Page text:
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29.09.2009

Bank Austria Purchasing Managers' Index in September:
Industry grows for the first time in one and a half years

  • Bank Austria Purchasing Managers' Index increases to 50.3 points in September
  • Solid growth in order intake leads to production increases, but still no end to declining employment
  • Higher raw material prices place pressure on companies
  • Increased chance of a stable upswing

"In September, Austrian industry returned to the growth path for the first time in eighteen months. Demand has increased again, leading to a rise in production. However, the current price trends are creating pressure and the continued decline in employment shows that we have still not completely weathered the economic crisis," says Stefan Bruckbauer, chief economist at Bank Austria, summarising the results of the current Bank Austria Purchasing Managers' Index.

In September, the seasonally adjusted Bank Austria Purchasing Managers' Index exceeded the 50-point growth threshold for the first time since March 2008, coming in at 50.3. This means a continuation of the upward trend since the index bottomed out last winter, but with less momentum than in the previous months. "The recovery has started, but Austrian industry is only in first gear and the motor of economic growth is still not running smoothly," says Bruckbauer, describing the current situation for industry.

According to Bank Austria's economists, the solid increase in new orders should be taken as a cautiously optimistic sign for the coming months. Positive economic growth and inventory increases on the part of customers are behind the increases in order intake from the domestic and foreign markets. According to the survey, many companies have also gained new customers, particularly from the EU. "The order books are currently well stocked again, primarily as a result of the positive development in export orders, which have now increased for three months in a row. This means that in September, the net volume of orders increased again for the first time in one and a half years," says Bank Austria economist Walter Pudschedl.

For the third month in a row, improved order intake has led to an increase in production in comparison to the prior month. However, Austrian industrial companies have continued to lay off employees. The number of industry jobs has declined continuously since May 2008. In comparison to the prior year, the sector has lost 50,000 jobs in recent months. "Layoffs will continue in the coming months. This is due to the fact that the decline in production output during the crisis, which amounted to 15 per cent in comparison to the prior year, was around double the decrease in employment on average. And we must assume that domestic industry will not be able to recover the ground it lost in the economic crisis quickly enough," says Pudschedl. Bank Austria expects the unemployment rate for the economy as a whole to increase to an average of 7.4 per cent in 2009 and 8.2 per cent in the coming year.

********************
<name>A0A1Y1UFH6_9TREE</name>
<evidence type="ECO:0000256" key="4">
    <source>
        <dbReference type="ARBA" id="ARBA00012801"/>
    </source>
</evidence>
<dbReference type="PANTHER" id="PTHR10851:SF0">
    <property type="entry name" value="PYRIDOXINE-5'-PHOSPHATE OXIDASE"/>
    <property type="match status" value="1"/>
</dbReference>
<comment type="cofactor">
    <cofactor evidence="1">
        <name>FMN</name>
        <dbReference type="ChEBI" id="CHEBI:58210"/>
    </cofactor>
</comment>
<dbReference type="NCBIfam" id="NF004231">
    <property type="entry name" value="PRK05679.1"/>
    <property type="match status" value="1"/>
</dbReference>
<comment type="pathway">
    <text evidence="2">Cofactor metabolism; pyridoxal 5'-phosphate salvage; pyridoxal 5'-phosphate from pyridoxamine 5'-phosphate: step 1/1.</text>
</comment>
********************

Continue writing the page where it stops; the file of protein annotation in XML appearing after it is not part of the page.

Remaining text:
Besides the fact that the adjustment in personnel capacities to meet the current level of demand is still incomplete, the current price trends are now placing additional pressure on domestic industrial companies' cost situation. Purchasing prices increased in September for the first time in a year, with the acquisition costs for raw materials such as metals increasing in particular. In contrast, selling prices have declined again due to intense competitive pressure. The quotient from the index for purchase prices and selling prices therefore shows an unfavourable development for industrial companies for the first time in a year. We also expect an increase in demand for raw materials in the coming months due to the global recovery, which will cause purchase prices to continue to trend upward. "In the existing competitive environment characterised by surplus capacity, it will be very difficult for companies to pass on the increase in costs for raw materials to their customers through their selling prices. The tense earnings situation for companies could therefore put a stop to the nascent recovery," says Bruckbauer. However, according to the estimates of Bank Austria's economists, the economic risk of strong increases in raw material prices is manageable. In fact, the sustainability of global demand will play a more important role in deciding whether the current economic recovery will remain a mere flash in the pan or will become the beginning of a stable growth period. "As the current results of the Bank Austria Purchasing Managers' Index show, there have been increasing signs in recent weeks that the economic recovery, which is based on global economic stimulus packages and the favourable ratio between new orders and inventory levels, will gain in stability. The chances of it turning into an internally driven upswing have improved, although the developments on the labour market represent a formidable economic risk," says Bruckbauer.

 charts (PDF; 60 KB)

Note: PMI figures above the 50.0 mark indicate growth compared to the previous month; readings below the 50.0 mark indicate contraction. The greater the divergence from 50.0, the greater the change signalled. This report contains the original data from the monthly survey of purchasing managers from industrial companies in Austria. The survey is sponsored by Bank Austria and has been carried out by Markit Economics under the auspices of ÖPWZ, the Austrian Productivity and Efficiency Centre, since October 1998.

Enquiries: Bank Austria Economics & Market Analysis
 Walter Pudschedl, Tel. 05 05 05 ext. 41957;
 E-mail: walter.pudschedl@unicreditgroup.at

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